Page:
St. Edmond Catholic School faculty are growing beards to raise funds for Beacon of Hope men's shelter in Fort Dodge.
"It was an idea I had a few weeks ago, I started to grow a beard," Tyler Philipsen, St. Edmond English instructor, said. "I've participated in No Shave November before in college, and just had the idea that if I could get some of the male staff members to grow beards who normally don't have them, maybe we could raise money for the men's shelter in the process."
Funds were donated throughout October by students and faculty. If certain benchmarks were met, participating teachers agreed to grow or grow out their beards.
"Some of them were a little reluctant,"Philipsen said. "If they were able to raise enough money ahead of time, the students, the staff, and everyone together in the school, then certain members of our male staff will grow beards."
Three tiers were established. The first tier was teachers who already have beards, like Philipsen, and would simply grow them out.
"That's probably not as interesting to see us, so we put ourselves at the bottom," he said.
The middle tier is faculty whom the students would like to see with beards, mostly newer staff members. The top tier, the highest amount hoped to be raised for the charity, is reserved for the more reluctant faculty who have been there longer.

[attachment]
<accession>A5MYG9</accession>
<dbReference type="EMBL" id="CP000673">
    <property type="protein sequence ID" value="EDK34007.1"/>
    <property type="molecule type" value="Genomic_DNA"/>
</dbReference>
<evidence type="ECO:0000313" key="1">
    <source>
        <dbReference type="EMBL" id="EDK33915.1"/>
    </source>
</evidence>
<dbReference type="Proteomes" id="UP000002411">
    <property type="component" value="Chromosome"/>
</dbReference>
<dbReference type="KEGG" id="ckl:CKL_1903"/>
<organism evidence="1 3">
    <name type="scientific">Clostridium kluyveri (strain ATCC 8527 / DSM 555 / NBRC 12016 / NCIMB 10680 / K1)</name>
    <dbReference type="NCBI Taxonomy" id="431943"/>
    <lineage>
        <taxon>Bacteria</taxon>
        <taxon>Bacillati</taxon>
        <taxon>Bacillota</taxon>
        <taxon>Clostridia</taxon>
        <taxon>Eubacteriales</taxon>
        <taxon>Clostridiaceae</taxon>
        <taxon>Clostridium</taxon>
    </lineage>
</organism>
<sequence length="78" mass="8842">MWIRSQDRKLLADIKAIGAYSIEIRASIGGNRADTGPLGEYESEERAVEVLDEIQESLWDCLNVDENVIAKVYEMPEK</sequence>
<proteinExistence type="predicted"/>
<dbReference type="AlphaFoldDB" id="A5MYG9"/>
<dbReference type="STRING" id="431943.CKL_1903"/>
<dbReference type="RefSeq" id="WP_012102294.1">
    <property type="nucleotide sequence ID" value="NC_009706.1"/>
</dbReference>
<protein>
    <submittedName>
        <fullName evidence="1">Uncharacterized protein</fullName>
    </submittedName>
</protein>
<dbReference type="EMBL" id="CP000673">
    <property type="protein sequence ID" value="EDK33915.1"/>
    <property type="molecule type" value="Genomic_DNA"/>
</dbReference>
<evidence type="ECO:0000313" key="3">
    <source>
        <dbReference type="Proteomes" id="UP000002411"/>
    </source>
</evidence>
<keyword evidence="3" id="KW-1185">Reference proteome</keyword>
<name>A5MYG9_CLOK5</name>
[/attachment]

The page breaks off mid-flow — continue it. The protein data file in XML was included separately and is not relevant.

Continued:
"Mr. (John) Howard, our administrator, people definitely wanted to see him," Philipsen said. "They'll all grow great beards throughout the month of November."
Working together and spurred by the unique incentive, students and staff easily helped raise the benchmark of $600 before Oct. 31 and even surpassed it.
"We're waiting for the final tally," Philipsen said. "I anticipate we'll be over a thousand dollars. I was very glad to see we were able to hit our goal and everybody who agreed to participate is going to have to let is grown for the month of November."
The staff enjoy the idea of growing beards for charity, Philipsen said.
"I've had a lot of both male and female staff in the hallways, as I'm walking back and forth, asking about how it's going, where are we at and 'am I going to have to do this thing or not,'" he said. "There's been a lot of buzz whether we are going to hit our mark."
The students, though, will enjoy it even more.
"They're the ones who are probably talking the most," Philipsen said. "It seems the last couple of days I've gotten to just about every period with, how are we doing? And I tell them where we're at."
John Howard, St. Edmond High School principal, supports the idea and the cause.
"I think it's an excellent idea," he said. "Mr. Philipsen has done a lot of work in promoting the program and the staff that we have are supportive, including myself."
Howard said he's excited to grow a beard this month.
"I've never done it," he said. "A lot of our staff is the same way. It's something that's good for us personally. Obviously, it's good for the Beacon of Hope. We certainly enjoy helping charities."
Charity is an important value to impart on students, Philipsen said.
"As a Catholic school, service is a big part of what we try to teach them," he said. "I think this is a prime example."